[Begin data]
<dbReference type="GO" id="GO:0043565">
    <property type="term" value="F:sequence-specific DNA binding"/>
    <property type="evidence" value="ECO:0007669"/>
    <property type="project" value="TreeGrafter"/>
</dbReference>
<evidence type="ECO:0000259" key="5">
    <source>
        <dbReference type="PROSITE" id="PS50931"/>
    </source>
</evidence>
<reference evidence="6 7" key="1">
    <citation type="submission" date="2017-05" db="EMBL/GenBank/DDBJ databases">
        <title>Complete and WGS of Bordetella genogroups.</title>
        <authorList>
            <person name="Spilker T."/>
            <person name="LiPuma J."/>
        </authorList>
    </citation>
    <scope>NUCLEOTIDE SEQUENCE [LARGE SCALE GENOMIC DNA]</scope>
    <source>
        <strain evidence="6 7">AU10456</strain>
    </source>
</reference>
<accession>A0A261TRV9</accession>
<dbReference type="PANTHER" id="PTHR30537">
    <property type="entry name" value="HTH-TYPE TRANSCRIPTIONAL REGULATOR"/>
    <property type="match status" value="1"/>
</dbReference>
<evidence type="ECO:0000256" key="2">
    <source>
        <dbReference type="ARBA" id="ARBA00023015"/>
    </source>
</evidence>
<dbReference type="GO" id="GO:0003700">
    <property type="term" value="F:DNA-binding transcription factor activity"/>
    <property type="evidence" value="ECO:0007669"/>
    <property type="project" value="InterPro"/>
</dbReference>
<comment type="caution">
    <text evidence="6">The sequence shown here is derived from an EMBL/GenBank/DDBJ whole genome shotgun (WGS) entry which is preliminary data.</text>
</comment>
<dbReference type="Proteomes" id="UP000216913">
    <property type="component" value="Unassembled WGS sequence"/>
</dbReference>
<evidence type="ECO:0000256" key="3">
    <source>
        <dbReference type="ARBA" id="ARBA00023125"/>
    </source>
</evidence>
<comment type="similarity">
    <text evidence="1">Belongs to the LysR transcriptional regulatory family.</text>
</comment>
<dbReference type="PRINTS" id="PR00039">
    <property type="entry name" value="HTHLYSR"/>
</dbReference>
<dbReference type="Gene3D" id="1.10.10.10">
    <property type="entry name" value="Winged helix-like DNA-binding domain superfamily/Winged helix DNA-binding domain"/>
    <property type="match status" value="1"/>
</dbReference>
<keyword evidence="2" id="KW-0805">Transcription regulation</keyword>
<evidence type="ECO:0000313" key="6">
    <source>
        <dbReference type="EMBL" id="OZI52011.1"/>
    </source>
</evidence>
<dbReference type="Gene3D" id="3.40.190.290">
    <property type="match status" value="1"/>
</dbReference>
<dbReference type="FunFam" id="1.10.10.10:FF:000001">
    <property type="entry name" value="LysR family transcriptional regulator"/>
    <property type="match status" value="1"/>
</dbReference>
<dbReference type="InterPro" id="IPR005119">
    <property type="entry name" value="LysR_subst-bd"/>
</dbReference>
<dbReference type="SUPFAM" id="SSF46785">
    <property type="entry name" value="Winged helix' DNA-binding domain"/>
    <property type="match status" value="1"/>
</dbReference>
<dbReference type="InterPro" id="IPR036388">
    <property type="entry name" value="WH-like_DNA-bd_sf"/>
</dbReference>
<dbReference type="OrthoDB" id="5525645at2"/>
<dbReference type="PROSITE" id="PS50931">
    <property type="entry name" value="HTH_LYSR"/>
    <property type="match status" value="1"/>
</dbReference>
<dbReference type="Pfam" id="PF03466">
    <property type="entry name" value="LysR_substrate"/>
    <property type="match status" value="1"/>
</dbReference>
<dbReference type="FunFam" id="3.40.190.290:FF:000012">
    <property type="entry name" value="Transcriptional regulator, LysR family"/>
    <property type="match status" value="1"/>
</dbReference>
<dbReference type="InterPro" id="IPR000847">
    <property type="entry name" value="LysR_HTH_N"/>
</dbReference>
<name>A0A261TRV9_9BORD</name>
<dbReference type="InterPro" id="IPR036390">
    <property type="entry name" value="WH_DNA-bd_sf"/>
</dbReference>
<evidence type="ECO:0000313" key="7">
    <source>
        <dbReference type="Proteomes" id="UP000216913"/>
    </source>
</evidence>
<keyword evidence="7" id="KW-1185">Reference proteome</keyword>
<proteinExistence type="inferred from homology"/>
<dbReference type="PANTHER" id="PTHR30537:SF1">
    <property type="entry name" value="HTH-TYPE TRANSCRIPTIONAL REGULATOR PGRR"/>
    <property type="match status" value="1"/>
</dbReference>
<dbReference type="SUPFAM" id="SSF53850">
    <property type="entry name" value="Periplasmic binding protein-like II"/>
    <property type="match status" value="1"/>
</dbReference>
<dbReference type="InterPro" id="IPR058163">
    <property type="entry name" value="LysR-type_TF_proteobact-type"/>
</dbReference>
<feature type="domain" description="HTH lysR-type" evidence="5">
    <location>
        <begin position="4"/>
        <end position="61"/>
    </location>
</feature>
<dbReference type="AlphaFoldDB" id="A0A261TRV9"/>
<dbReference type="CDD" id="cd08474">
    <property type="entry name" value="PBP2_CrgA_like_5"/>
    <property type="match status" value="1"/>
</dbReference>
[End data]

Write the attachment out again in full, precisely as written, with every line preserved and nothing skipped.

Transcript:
<dbReference type="GO" id="GO:0043565">
    <property type="term" value="F:sequence-specific DNA binding"/>
    <property type="evidence" value="ECO:0007669"/>
    <property type="project" value="TreeGrafter"/>
</dbReference>
<evidence type="ECO:0000259" key="5">
    <source>
        <dbReference type="PROSITE" id="PS50931"/>
    </source>
</evidence>
<reference evidence="6 7" key="1">
    <citation type="submission" date="2017-05" db="EMBL/GenBank/DDBJ databases">
        <title>Complete and WGS of Bordetella genogroups.</title>
        <authorList>
            <person name="Spilker T."/>
            <person name="LiPuma J."/>
        </authorList>
    </citation>
    <scope>NUCLEOTIDE SEQUENCE [LARGE SCALE GENOMIC DNA]</scope>
    <source>
        <strain evidence="6 7">AU10456</strain>
    </source>
</reference>
<accession>A0A261TRV9</accession>
<dbReference type="PANTHER" id="PTHR30537">
    <property type="entry name" value="HTH-TYPE TRANSCRIPTIONAL REGULATOR"/>
    <property type="match status" value="1"/>
</dbReference>
<evidence type="ECO:0000256" key="2">
    <source>
        <dbReference type="ARBA" id="ARBA00023015"/>
    </source>
</evidence>
<dbReference type="GO" id="GO:0003700">
    <property type="term" value="F:DNA-binding transcription factor activity"/>
    <property type="evidence" value="ECO:0007669"/>
    <property type="project" value="InterPro"/>
</dbReference>
<comment type="caution">
    <text evidence="6">The sequence shown here is derived from an EMBL/GenBank/DDBJ whole genome shotgun (WGS) entry which is preliminary data.</text>
</comment>
<dbReference type="Proteomes" id="UP000216913">
    <property type="component" value="Unassembled WGS sequence"/>
</dbReference>
<evidence type="ECO:0000256" key="3">
    <source>
        <dbReference type="ARBA" id="ARBA00023125"/>
    </source>
</evidence>
<comment type="similarity">
    <text evidence="1">Belongs to the LysR transcriptional regulatory family.</text>
</comment>
<dbReference type="PRINTS" id="PR00039">
    <property type="entry name" value="HTHLYSR"/>
</dbReference>
<dbReference type="Gene3D" id="1.10.10.10">
    <property type="entry name" value="Winged helix-like DNA-binding domain superfamily/Winged helix DNA-binding domain"/>
    <property type="match status" value="1"/>
</dbReference>
<keyword evidence="2" id="KW-0805">Transcription regulation</keyword>
<evidence type="ECO:0000313" key="6">
    <source>
        <dbReference type="EMBL" id="OZI52011.1"/>
    </source>
</evidence>
<dbReference type="Gene3D" id="3.40.190.290">
    <property type="match status" value="1"/>
</dbReference>
<dbReference type="FunFam" id="1.10.10.10:FF:000001">
    <property type="entry name" value="LysR family transcriptional regulator"/>
    <property type="match status" value="1"/>
</dbReference>
<dbReference type="InterPro" id="IPR005119">
    <property type="entry name" value="LysR_subst-bd"/>
</dbReference>
<dbReference type="SUPFAM" id="SSF46785">
    <property type="entry name" value="Winged helix' DNA-binding domain"/>
    <property type="match status" value="1"/>
</dbReference>
<dbReference type="InterPro" id="IPR036388">
    <property type="entry name" value="WH-like_DNA-bd_sf"/>
</dbReference>
<dbReference type="OrthoDB" id="5525645at2"/>
<dbReference type="PROSITE" id="PS50931">
    <property type="entry name" value="HTH_LYSR"/>
    <property type="match status" value="1"/>
</dbReference>
<dbReference type="Pfam" id="PF03466">
    <property type="entry name" value="LysR_substrate"/>
    <property type="match status" value="1"/>
</dbReference>
<dbReference type="FunFam" id="3.40.190.290:FF:000012">
    <property type="entry name" value="Transcriptional regulator, LysR family"/>
    <property type="match status" value="1"/>
</dbReference>
<dbReference type="InterPro" id="IPR000847">
    <property type="entry name" value="LysR_HTH_N"/>
</dbReference>
<name>A0A261TRV9_9BORD</name>
<dbReference type="InterPro" id="IPR036390">
    <property type="entry name" value="WH_DNA-bd_sf"/>
</dbReference>
<evidence type="ECO:0000313" key="7">
    <source>
        <dbReference type="Proteomes" id="UP000216913"/>
    </source>
</evidence>
<keyword evidence="7" id="KW-1185">Reference proteome</keyword>
<proteinExistence type="inferred from homology"/>
<dbReference type="PANTHER" id="PTHR30537:SF1">
    <property type="entry name" value="HTH-TYPE TRANSCRIPTIONAL REGULATOR PGRR"/>
    <property type="match status" value="1"/>
</dbReference>
<dbReference type="SUPFAM" id="SSF53850">
    <property type="entry name" value="Periplasmic binding protein-like II"/>
    <property type="match status" value="1"/>
</dbReference>
<dbReference type="InterPro" id="IPR058163">
    <property type="entry name" value="LysR-type_TF_proteobact-type"/>
</dbReference>
<feature type="domain" description="HTH lysR-type" evidence="5">
    <location>
        <begin position="4"/>
        <end position="61"/>
    </location>
</feature>
<dbReference type="AlphaFoldDB" id="A0A261TRV9"/>
<dbReference type="CDD" id="cd08474">
    <property type="entry name" value="PBP2_CrgA_like_5"/>
    <property type="match status" value="1"/>
</dbReference>